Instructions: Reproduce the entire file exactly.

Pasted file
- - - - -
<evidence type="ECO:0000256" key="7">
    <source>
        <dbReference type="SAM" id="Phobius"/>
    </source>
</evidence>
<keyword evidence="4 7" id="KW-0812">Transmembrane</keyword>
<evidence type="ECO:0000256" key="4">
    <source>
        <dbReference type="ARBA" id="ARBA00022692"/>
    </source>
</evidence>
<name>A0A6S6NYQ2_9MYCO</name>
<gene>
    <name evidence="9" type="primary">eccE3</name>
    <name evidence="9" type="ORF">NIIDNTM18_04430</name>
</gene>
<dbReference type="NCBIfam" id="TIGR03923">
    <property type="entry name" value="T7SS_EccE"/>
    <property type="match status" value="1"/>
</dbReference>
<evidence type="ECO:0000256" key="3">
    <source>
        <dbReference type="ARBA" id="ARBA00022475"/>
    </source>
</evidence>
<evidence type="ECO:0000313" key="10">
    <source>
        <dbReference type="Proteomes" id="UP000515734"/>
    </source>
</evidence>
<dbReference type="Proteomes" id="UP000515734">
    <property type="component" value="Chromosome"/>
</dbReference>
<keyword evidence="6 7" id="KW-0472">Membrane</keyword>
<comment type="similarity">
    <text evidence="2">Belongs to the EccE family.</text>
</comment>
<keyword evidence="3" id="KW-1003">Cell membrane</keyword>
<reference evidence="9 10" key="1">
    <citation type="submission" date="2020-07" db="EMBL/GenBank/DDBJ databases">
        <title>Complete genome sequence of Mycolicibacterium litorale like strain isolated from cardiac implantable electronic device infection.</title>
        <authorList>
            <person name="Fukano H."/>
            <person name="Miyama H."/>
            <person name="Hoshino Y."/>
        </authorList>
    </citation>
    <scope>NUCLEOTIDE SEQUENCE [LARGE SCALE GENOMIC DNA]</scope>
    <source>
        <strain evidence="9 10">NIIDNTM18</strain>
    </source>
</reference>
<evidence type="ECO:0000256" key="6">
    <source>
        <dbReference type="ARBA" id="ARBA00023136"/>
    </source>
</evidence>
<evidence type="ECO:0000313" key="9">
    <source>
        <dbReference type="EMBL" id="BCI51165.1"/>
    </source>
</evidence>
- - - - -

<evidence type="ECO:0000256" key="7">
    <source>
        <dbReference type="SAM" id="Phobius"/>
    </source>
</evidence>
<keyword evidence="4 7" id="KW-0812">Transmembrane</keyword>
<evidence type="ECO:0000256" key="4">
    <source>
        <dbReference type="ARBA" id="ARBA00022692"/>
    </source>
</evidence>
<name>A0A6S6NYQ2_9MYCO</name>
<gene>
    <name evidence="9" type="primary">eccE3</name>
    <name evidence="9" type="ORF">NIIDNTM18_04430</name>
</gene>
<dbReference type="NCBIfam" id="TIGR03923">
    <property type="entry name" value="T7SS_EccE"/>
    <property type="match status" value="1"/>
</dbReference>
<evidence type="ECO:0000256" key="3">
    <source>
        <dbReference type="ARBA" id="ARBA00022475"/>
    </source>
</evidence>
<evidence type="ECO:0000313" key="10">
    <source>
        <dbReference type="Proteomes" id="UP000515734"/>
    </source>
</evidence>
<dbReference type="Proteomes" id="UP000515734">
    <property type="component" value="Chromosome"/>
</dbReference>
<keyword evidence="6 7" id="KW-0472">Membrane</keyword>
<comment type="similarity">
    <text evidence="2">Belongs to the EccE family.</text>
</comment>
<keyword evidence="3" id="KW-1003">Cell membrane</keyword>
<reference evidence="9 10" key="1">
    <citation type="submission" date="2020-07" db="EMBL/GenBank/DDBJ databases">
        <title>Complete genome sequence of Mycolicibacterium litorale like strain isolated from cardiac implantable electronic device infection.</title>
        <authorList>
            <person name="Fukano H."/>
            <person name="Miyama H."/>
            <person name="Hoshino Y."/>
        </authorList>
    </citation>
    <scope>NUCLEOTIDE SEQUENCE [LARGE SCALE GENOMIC DNA]</scope>
    <source>
        <strain evidence="9 10">NIIDNTM18</strain>
    </source>
</reference>
<evidence type="ECO:0000256" key="6">
    <source>
        <dbReference type="ARBA" id="ARBA00023136"/>
    </source>
</evidence>
<evidence type="ECO:0000313" key="9">
    <source>
        <dbReference type="EMBL" id="BCI51165.1"/>
    </source>
</evidence>